Society’s relationship with money is quite interesting. Depending on which part of the world you are from, what socio-economic group you belong to, the company you keep and of course, how much you have. From my experience, you can tell about the openness of a society by how much they talk, or not, about money.
A new study entitled the Africa Wealth Report showed analyzed data on where to find Africa’s newest millionaires. The report studied the increase of millionaires, in US Dollars, in African countries from 2006 to 2016 and outlined the top ten countries as well as the growth of this number. As it turns out Ethiopia is the 2nd in the list, right after Mauritius. The number of millionaires has grown by 230 percent in Mauritius and 219 per cent in Ethiopia. In third place is Rwanda with 107 percent.
What this number means is that there are three times as many millionaires in Ethiopia today than 10 years ago. I do not find that hard to believe, especially seeing the developments in Addis. In this city, if you have money, you show it. The number of fancy cars, i.e. luxury cars, mansions and expensive restaurants has exponentially grown in the past few years. Growing up, I remember that those that came from “good families”, regardless of whether they had money or not, and older men were granted automatic respect. This has now shifted to money, it does not matter who you are, what you do but flaunt a bit of cash, drive a “nice” car and in comes respect. It is not that I prefer one over the other, but that this change in social behavior makes the African Wealth Report seems accurate to me.
Displaying wealth is not unique to Addis. In fact, having visited cities like Lagos and Dubai, Addis is not even in the picture. In those cities, people own jets and have private wings at airports, so Addis is a long way from that. Now, this is not to say that we should not learn from the experience of those cities, especially in terms of how they manage, or not, the wealth gap.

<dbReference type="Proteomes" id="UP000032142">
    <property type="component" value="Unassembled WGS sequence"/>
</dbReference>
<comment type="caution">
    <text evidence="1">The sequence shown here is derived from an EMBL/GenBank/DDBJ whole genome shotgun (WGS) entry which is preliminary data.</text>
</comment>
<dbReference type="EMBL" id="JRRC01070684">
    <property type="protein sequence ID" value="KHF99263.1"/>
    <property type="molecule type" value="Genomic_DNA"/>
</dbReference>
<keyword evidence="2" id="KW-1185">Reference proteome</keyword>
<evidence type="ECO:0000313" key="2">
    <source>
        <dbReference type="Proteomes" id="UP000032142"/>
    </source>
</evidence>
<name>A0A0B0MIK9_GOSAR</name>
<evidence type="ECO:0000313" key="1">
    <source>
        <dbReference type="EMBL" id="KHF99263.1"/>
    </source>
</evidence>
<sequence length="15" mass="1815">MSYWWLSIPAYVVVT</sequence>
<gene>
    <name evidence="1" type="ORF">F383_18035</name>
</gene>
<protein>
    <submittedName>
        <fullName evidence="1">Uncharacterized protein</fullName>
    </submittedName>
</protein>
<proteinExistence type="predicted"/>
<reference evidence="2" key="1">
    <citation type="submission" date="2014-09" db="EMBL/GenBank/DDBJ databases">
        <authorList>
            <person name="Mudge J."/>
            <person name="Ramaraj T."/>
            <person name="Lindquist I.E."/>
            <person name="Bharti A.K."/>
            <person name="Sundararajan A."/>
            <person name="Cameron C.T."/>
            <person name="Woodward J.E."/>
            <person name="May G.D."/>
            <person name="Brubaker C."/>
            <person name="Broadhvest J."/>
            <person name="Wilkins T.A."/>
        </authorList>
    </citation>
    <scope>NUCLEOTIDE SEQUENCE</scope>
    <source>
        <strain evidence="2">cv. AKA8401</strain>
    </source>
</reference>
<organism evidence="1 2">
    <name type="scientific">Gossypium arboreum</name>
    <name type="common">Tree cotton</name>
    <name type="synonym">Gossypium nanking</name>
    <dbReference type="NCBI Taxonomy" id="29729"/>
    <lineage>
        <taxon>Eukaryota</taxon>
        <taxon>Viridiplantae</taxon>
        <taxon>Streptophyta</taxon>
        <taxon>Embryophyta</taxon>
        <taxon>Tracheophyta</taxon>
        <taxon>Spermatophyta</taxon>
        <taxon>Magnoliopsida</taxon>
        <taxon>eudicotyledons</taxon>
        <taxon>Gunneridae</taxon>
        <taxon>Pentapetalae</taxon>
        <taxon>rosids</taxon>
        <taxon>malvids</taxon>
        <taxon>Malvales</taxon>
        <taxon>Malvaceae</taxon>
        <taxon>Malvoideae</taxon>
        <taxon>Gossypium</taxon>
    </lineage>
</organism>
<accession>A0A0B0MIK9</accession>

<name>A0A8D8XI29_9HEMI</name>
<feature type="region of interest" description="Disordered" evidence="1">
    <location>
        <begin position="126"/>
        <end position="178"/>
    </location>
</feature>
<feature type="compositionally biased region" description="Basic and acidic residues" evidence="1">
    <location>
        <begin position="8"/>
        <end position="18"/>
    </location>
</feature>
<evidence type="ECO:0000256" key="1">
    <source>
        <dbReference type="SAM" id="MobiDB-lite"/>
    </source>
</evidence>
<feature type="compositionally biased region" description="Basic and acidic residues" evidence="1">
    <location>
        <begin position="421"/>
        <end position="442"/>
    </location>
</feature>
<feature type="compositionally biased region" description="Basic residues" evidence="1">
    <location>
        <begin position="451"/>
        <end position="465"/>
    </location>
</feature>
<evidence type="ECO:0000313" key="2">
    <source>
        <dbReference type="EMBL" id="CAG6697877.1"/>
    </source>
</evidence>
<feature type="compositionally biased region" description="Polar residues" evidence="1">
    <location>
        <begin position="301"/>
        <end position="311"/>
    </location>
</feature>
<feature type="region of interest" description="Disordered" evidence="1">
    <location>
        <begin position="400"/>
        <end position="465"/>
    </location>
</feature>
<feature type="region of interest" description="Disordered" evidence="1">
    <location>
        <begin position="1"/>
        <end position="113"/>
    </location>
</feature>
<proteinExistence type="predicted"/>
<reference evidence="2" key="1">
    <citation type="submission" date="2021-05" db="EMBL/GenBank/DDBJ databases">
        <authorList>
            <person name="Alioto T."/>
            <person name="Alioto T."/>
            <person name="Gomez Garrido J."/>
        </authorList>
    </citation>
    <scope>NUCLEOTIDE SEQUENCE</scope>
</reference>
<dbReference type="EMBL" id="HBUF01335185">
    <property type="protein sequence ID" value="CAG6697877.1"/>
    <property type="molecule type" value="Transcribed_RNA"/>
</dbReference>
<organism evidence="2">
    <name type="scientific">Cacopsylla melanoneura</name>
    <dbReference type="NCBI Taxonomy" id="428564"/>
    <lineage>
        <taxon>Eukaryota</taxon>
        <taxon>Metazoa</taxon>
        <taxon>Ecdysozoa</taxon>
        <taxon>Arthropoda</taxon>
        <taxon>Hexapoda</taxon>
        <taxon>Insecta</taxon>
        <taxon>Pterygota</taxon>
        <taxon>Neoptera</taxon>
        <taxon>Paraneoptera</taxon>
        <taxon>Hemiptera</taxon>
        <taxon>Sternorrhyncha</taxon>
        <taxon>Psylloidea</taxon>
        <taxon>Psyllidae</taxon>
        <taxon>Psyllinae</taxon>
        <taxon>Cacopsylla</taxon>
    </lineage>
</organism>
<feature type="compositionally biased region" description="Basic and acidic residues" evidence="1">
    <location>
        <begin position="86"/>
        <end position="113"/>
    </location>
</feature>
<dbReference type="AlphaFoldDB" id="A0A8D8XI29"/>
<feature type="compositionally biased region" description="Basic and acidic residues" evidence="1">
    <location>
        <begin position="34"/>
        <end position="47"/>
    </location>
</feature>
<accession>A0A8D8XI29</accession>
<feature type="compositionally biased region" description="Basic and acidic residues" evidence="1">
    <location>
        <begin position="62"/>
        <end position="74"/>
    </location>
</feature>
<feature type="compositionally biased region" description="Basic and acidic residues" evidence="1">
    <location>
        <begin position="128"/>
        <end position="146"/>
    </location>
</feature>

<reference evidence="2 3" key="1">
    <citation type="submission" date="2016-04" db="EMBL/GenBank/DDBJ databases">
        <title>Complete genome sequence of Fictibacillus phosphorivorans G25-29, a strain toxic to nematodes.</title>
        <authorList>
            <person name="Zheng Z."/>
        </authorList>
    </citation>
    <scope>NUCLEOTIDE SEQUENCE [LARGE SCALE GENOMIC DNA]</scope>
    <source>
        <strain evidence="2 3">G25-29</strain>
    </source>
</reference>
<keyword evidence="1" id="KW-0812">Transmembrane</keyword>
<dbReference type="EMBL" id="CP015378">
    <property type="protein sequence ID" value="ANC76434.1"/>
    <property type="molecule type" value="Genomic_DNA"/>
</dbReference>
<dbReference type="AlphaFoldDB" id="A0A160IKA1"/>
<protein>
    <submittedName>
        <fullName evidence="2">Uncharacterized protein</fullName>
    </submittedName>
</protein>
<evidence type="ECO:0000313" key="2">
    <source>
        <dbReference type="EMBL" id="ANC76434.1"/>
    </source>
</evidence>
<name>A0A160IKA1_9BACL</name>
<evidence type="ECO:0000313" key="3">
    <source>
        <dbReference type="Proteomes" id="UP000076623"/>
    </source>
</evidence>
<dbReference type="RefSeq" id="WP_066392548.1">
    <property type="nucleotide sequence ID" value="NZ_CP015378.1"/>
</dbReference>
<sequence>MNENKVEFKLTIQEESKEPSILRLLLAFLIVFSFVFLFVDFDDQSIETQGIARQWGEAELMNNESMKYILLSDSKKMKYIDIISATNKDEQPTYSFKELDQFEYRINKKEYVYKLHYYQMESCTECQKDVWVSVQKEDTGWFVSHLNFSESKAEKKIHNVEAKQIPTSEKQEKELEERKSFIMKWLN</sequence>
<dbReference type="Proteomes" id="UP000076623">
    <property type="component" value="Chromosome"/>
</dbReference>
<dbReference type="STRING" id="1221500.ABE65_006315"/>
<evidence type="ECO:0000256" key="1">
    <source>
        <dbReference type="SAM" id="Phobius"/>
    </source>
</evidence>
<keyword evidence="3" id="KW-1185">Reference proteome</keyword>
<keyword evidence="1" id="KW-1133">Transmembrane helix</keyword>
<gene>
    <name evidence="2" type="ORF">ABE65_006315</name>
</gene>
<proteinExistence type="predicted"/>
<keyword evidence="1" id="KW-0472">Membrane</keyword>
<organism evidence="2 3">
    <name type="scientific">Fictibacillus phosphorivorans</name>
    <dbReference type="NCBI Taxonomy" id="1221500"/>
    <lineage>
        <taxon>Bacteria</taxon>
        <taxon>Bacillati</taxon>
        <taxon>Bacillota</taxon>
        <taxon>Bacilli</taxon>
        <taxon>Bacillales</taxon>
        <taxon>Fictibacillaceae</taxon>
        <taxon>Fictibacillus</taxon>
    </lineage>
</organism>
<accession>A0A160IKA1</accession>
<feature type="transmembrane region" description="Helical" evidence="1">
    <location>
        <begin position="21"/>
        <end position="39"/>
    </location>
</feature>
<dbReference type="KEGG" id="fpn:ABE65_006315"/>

I remember walking down a supposedly posh street in San Francisco with my cousin who was telling me that it is almost impossible to identify which people are millionaires and which ones are barely hundred-aires. She was right, everyone looked the same, rode a bike or drove an eco-friendly car, wore similar clothing. There were no luxury cars or fancy looking people, everyone was wearing jeans, shirts and sweaters, most likely with holes in one of them. And then my cousin said to me, “the one way to separate the rich from the not so rich is with the type of bikes they own”. That picked my curiosity. She said, although all the bikes look the same those with money have the lightest bikes made from aluminum and the not so rich have those made from heavier metals, making it hard to carry around. In that society, it seems that the goal is to fit in, and not stand out. How interesting!
It is certainly not my place to tell people how to spend their money, but I think that as the number of millionaires grows, so shall the good deeds. I believe that it is crucial that a part of the wealth is spread somehow, whether it is by increasing your employees’ salaries, helping those in need, establishing funds to support different causes or even donating to existing ones. With great wealth, comes great responsibility and ignoring that responsibility comes at a great cost. And, as the gap between the haves and the have-nots increases, keep in mind that the haves will have more to lose than the have-nots.